From a purely physical perspective, I dislike the word “limitation”. It goes against every spiritual cell in my body. From the spiritual perspective, we are all perfect. Pain is an illusion. But as physical beings too, we experience a host of issues that seem totally contrary to one’s spiritual essence.
Until recently, I had a really hard time coming to terms with my obvious limitations that began immediately following my daughter’s suicide in 2005 and grew increasingly disruptive to my life over the years. Because we hear the phrase “return to normal” all the time after tragic loss and are conditioned to believe this is the best remedy to overcome grief, a great many limitations – both physical and mental – arise from any griever striving to reach a sense of “normalcy” again that is simply not possible. Especially for those dealing with complicated grief.
The sudden and shocking death of a loved one (child loss, suicide, death that isn’t expected) decisively changes who we are at our core. Trying to be who we were before loss or restore our life foundation to what it was, is a lost cause. There is too much unpredictability and inner turmoil in grief to hope that even a “new normal” can be obtained to any measurable degree, if at all. I am certain I am not the only bereaved parent that struggled with hopelessness for years.
In my earliest grief, I rejected the notion I could have a normal life again, so my resulting limitations were not from striving for something I instinctively knew I could never achieve. They were from the struggle I put myself through for years, simply trying to survive my grief. At the time, I did not understand limitations in grief, nor how debilitating they could become mentally, emotionally and physically, as a result of the extreme energy it takes trying to avoid physical pain, despite all the good we may be doing in our lives. I also didn’t understand survival to the extent I now do. I came to realize that by putting all my energy into a frenzy of activity, I was just like millions of other grievers: trying to avoid facing the most horrendous emotional pain I suffered after losing my daughter that for me, lasted a full three years. (A diagnosis of PTSD in 2014 helped me understand the trauma of my grief and reasons for avoidance.)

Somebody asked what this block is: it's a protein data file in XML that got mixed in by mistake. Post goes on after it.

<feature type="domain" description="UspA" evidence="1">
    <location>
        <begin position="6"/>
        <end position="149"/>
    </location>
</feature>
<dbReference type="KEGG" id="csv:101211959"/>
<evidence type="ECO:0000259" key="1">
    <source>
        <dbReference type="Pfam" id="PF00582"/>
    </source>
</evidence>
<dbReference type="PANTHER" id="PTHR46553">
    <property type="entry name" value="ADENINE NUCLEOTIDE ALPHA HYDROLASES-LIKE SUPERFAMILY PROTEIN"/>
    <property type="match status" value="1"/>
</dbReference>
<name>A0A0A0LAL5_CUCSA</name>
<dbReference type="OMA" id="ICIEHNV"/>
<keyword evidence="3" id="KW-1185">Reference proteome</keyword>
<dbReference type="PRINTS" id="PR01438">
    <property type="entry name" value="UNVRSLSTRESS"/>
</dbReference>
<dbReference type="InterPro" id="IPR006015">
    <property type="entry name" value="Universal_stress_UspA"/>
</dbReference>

For the better part of a decade, I survived. I wasn’t denying my loss or grief in any way. On the contrary, all of my purpose work and personal efforts were centred in understanding grief and healing. Yet, despite my physical achievements (landing a job, publishing two books, running a part-time consulting business); work, family demands and coping with other family deaths, led to my overall declining health. Regardless of the many work accommodations I had continuously arranged, I inevitably collapsed in September 2015. I physically and mentally shut down.